The Effect of Their Divorce

The Effect of Their Divorce
The Effect of Their Divorce

The Effect of Their Divorce

Short, Short Story

The day after Bill Gates, the co-founder of Microsoft Corporation, and Belinda Gates, the wife of Bill Gates, tweeted their separation, divorce, to the world on Twitter, Sam Ragimamidi drove towards his office. His head was a hot pot. This evening he had planned to take his parents for the first dose of vaccination against the coronavirus disease, to buy a laptop online for his sixteen-year-old daughter, to pick up cooked food from his in-laws’ house on the way to home from work for his wife was in quarantine in a hospital after she had tested positive to Covid-19, and he had to keep himself mentally alert and physically fit: employable.

Without a dent in his sedan, seven-year-old, he drove straight to the parking space in the campus of Microsoft in Hyderabad.

This morning the stimulating atmosphere was less stimulating to Sam Ragimamidi as he considered walking to reach his work station instead of taking the shuttle service. At the exit gate of the parking, there were three men in uniform. He did not bother to look at them, even if he would have looked at them he would have been incensed for they were not wearing masks and almost in the kissing distance from one another. One of them greeted him, ‘Good morning Sam sir.’

Sam was pleasantly surprised. A greeting from an unknown colleague is always a delight, though lowly paid or inferior in position; those who are highly paid or superior in position will not greet, unless. He turned his head and acknowledged him and looked at his two companions. At the sight of those three faces, his lips constricted and the outer edges of his earlobes reddened. He took three steps away from the greeter to say something but the greeter took two steps forward and asked, ‘Is it real news or fake news, Sam sir, our big boss and big madam are divorcing?’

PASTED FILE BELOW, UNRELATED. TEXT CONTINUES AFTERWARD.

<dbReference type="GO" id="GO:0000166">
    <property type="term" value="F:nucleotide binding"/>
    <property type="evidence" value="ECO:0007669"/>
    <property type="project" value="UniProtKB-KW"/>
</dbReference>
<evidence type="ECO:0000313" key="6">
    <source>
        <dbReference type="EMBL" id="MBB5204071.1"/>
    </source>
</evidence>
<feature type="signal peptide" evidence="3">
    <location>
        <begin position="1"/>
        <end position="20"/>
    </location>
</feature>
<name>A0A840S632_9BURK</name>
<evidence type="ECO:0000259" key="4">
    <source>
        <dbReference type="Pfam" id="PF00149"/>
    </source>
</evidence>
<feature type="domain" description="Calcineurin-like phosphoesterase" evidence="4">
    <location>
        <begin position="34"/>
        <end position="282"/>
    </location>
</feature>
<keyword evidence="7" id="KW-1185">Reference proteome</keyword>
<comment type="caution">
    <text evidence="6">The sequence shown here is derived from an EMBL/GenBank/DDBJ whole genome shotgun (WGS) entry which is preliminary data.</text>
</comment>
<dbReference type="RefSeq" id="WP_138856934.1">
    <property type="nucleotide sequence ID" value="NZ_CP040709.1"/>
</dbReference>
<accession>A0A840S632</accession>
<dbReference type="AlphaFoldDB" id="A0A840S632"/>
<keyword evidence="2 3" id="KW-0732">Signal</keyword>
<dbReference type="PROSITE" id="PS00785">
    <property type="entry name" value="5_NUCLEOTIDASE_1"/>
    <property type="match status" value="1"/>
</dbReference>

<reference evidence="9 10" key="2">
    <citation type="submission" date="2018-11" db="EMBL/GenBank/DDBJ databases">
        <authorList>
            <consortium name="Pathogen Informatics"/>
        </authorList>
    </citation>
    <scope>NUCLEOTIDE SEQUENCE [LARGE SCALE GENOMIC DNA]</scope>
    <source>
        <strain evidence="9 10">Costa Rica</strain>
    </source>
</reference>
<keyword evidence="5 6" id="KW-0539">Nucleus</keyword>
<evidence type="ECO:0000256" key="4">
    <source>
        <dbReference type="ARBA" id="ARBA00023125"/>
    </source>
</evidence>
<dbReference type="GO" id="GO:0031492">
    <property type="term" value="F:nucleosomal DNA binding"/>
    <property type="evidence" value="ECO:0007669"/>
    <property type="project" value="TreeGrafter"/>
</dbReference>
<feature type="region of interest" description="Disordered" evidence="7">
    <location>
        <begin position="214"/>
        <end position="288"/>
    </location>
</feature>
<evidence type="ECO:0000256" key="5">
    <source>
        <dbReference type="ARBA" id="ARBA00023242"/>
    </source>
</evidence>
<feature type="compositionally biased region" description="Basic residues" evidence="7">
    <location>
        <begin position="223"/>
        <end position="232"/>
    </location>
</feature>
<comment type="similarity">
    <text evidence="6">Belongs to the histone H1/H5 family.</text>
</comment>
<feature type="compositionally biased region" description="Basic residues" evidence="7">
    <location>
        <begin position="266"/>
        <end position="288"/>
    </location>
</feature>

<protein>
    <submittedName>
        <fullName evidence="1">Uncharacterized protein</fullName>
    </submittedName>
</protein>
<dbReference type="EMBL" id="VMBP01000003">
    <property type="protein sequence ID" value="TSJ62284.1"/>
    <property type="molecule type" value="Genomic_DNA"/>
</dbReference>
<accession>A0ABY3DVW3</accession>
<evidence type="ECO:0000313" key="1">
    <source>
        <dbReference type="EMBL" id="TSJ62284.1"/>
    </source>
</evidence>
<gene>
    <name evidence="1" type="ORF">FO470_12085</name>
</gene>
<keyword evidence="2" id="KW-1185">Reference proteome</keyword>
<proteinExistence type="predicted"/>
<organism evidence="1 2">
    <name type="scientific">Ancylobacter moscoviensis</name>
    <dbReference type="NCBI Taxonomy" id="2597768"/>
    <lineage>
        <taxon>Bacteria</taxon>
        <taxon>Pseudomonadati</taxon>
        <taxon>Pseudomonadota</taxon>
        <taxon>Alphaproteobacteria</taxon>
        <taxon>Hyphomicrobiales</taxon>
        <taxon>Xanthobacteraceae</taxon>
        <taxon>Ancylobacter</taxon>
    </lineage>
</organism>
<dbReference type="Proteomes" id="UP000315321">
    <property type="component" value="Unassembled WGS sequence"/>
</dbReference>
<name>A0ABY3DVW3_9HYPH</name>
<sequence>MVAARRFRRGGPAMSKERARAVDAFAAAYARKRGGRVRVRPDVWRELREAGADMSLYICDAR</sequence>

Who is the big boss and who is the big madam and why is that that big boss and big madam are divorcing? Sam wracked his brain. The greeter said, ‘Our boss sir. Gates sir. Bell madam.’

None of his immediate colleagues at Microsoft, here and elsewhere in the world, had spoken to him about it though he had learned of the news in a social media feed. Sam asked remembering the greeter worked in the cafeteria, ‘What should I do? How does it matter to us?’

‘Will it affect our jobs, sir? Who will be our big boss now, the owner?’

Sam brooded what to say. Satya Narayana Nadella, the son of the soil but an American now, is still the chief executive officer of Microsoft and Bill Gates may be still a major shareholder, Sam thought. But what that divorce has to do with this office here, and for them, and for us. Out of consideration for the unsolicited good morning from the greeter, Sam answered, ‘We work as we have been working.’

The tallest in the group asked, ‘Will we get our Covid vaccination from the company, sir?’

The shortest in the group asked, ‘Is it true sir, Hyderabad will become like Delhi?’

Before he could think of answering one question and now there was another question. Now the three guys were coming closer and closer towards Sam for they sensed anxiety dancing on his face.

The first greeter asked, ‘Are you Covid positive, sir?’

Sam took a deep breath. The rare breeze that wafts in Hyderabad in the mornings before unseasonal rain wafted in his direction. He shouted at the three men, ‘If you don’t wear masks, and maintain social distancing, there will be another Charminar.’

Charminar, the iconic image of Hyderabad, is also believed to have been built in commemoration of the eradication of bubonic plague in the last decade of the sixteenth century.

The shortest man asked, ‘Why sir?’

‘Because you and I and him and him will not be alive.’

‘Then who will be building another Charminar, sir?’

‘Our brothers and sisters from other offices in other cities and other countries,’

‘Covidminar, sir?’

The sound of Covidminar froze Sam to the ground.

‘No, sir,’ said the tallest man, an inveterate optimist. Hyderabad endured and survived influenza, Spanish flu, which killed 18-20 million Indians, and cholera. He said, ‘Charminar was built as the gateway to the south of India and the as the gateway to north India.’

‘Let us maintain Covid protocols,’ Sam told them and walked away. His mind buzzed of the project he was working on: A holographic habitation for the would-be inhabitants of Mars or Moon unless they don’t carry the coronavirus with them from here to there.

-Kovuuri G. Reddy

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